ALTERNATIVE SCENARIOS FOR REPUBLICAN PARTY 2013 AND FORWARD
- Incremental umbrella strategy, with a far right, “Tea Party” wing increasingly “Fissured” and localized mostly in the Deep South. Here the party would field candidates and register voters with more inclusiveness in mind, targeting “reachable’ Hispanics, blacks, women, youth, non-voters. This seems the default sine qua non of the post 2012 elections for the party mainstream. As long as the far-right, mostly Southern redoubt of inflexible conservatives remains inflexible, the party will have big problems uniting around issues and candidates.
- Remobilize the conservative base, less fissure with far right, get out the vote and hope that democrats will split between moderate and progressive wings. Make a few strategic concessions on things like immigration but largely “stand-pat-ism”. May not seem like most promising strategy, but may in fact be the most probable one. A slight pragmatic tilt welling up from the state and local levels, and a more “exciting” candidate than Romney, may make this viable, especially if some/several of Obama’s policies create backlash. On the other hand, it may be very hard to find a candidate as clever and magnificently flexible as Romney at the top of the ticket in the future. And who looks as presidential for our look-ist culture. Note that while Reagan seemed quite conservative for his time, the two Bushes, especially Bush 1, seemed less so.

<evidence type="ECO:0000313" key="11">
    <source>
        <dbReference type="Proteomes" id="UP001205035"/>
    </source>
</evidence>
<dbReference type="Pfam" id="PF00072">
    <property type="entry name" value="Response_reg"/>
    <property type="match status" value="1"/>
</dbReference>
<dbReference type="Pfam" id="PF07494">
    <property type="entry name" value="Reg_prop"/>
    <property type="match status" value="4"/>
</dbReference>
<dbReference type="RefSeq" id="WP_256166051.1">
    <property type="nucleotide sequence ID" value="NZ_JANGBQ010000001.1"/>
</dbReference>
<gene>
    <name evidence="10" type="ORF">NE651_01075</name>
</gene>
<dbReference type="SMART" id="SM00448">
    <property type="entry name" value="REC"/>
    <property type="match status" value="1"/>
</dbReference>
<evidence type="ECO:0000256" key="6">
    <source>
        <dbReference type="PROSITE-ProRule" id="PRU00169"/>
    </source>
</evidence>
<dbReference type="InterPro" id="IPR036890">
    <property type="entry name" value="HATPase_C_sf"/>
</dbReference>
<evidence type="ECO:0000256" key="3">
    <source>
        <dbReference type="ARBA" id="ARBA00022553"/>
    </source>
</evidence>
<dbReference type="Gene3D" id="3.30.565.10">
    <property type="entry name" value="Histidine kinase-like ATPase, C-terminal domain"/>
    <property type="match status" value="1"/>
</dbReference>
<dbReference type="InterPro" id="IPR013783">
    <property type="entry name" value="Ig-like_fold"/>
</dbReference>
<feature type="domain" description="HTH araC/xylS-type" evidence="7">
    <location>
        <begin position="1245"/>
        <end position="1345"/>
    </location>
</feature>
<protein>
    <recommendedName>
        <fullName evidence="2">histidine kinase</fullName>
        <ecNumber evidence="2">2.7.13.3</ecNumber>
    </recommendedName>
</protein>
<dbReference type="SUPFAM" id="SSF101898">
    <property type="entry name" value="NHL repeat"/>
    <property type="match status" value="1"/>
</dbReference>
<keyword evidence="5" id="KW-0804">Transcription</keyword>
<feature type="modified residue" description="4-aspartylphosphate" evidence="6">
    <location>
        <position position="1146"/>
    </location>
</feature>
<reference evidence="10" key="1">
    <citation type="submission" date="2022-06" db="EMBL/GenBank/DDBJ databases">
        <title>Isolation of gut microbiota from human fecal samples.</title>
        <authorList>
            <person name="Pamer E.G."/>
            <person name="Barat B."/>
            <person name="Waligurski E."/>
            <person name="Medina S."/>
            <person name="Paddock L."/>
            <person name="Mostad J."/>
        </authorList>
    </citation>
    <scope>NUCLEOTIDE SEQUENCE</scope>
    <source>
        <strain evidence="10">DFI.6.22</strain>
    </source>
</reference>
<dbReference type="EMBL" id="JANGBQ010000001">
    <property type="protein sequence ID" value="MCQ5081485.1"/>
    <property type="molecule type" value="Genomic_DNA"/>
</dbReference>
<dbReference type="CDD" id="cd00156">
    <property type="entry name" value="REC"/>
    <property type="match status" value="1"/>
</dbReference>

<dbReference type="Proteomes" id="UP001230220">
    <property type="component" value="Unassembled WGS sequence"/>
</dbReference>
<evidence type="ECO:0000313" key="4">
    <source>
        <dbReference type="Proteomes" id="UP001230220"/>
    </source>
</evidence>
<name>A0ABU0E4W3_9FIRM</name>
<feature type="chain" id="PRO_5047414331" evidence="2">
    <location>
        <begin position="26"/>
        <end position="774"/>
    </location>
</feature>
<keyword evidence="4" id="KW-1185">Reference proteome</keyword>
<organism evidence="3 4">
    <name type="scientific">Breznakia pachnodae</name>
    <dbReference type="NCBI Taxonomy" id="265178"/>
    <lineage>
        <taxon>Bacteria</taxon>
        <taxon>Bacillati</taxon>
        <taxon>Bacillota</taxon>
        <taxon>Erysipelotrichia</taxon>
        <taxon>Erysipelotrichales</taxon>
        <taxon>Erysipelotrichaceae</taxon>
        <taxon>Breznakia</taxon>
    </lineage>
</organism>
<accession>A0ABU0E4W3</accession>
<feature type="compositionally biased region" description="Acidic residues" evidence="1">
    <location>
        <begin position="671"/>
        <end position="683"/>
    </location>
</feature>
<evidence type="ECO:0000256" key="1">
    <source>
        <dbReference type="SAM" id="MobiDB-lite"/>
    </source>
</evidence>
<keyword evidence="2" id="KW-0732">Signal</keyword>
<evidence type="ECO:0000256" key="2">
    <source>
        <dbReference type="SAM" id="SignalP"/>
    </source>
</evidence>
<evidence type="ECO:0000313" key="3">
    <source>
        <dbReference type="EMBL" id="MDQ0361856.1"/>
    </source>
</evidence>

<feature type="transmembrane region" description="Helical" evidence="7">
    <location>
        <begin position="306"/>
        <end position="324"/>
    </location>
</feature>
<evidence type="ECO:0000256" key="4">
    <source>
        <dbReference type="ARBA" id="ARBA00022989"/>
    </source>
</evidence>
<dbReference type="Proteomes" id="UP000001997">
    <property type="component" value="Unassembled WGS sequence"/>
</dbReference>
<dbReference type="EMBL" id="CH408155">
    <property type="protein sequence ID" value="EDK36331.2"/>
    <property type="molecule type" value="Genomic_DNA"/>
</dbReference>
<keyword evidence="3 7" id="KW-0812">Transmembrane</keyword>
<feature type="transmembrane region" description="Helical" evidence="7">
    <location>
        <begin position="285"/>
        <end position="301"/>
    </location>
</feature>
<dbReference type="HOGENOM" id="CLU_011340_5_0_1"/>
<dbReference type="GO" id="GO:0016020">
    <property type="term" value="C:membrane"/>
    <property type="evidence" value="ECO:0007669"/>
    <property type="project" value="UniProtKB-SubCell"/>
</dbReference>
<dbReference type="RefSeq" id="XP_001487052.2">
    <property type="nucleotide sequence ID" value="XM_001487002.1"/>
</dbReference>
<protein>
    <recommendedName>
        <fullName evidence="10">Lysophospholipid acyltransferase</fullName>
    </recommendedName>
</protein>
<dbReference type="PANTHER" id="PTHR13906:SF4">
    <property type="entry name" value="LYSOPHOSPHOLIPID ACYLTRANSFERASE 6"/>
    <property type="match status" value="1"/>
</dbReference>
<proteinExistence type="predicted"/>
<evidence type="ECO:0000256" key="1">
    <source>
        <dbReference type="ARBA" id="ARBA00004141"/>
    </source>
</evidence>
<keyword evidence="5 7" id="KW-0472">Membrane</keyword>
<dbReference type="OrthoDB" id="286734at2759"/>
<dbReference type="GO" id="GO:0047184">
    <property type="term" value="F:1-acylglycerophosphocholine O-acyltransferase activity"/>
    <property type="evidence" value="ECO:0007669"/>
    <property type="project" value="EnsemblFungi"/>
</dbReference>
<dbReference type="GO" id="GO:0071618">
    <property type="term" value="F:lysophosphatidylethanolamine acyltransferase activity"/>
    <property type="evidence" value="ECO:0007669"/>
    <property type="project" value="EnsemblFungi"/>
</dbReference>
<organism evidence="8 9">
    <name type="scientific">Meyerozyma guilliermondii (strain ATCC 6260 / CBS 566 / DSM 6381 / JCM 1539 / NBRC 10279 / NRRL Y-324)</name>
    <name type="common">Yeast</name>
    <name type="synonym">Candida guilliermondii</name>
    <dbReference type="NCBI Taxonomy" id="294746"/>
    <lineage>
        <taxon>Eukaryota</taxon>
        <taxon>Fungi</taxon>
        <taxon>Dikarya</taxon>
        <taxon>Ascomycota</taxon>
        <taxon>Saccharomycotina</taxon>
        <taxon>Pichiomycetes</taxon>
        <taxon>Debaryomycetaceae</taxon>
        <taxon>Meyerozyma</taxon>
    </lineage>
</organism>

The Tea Partiers, paradoxically, or both a drag on the national ticket and an essential part of the base. Remove even half of the ultra-conservatives from Romney voters and he would have gone down like the Hindenburg. MOVE Romney 5 degrees to the right, and he would have done the same. In fact, it may be difficult for any candidate to see-saw as effectively between the center-right and far right as Romney or a “Romney type.” On the other hand we must never forget the power of a progressive “unconventional” candidate like Obama to unite Republicans. The popular vote spread in 2012 was smaller than one might have supposed, given the number of right-wing positions Romney acceded to. He was truly the I’m not Obama candidate and 4.7 out of 10 voters preferred “Not Obama.”
- The last of the 2 big party scenarios is the least likely, especially with the powerful role the House of Reps. Seems to be playing in supervising the party, would simply be for the Republicans to adopt a proactive strategy of mixed-bag progressive and attractively packaged conservative/pragmatic policies and continue to do what they do so well: raise Big money, and play fast and loose with the truth, which the Democrats can do, but seem to have considerably more trouble doing, than their opponents.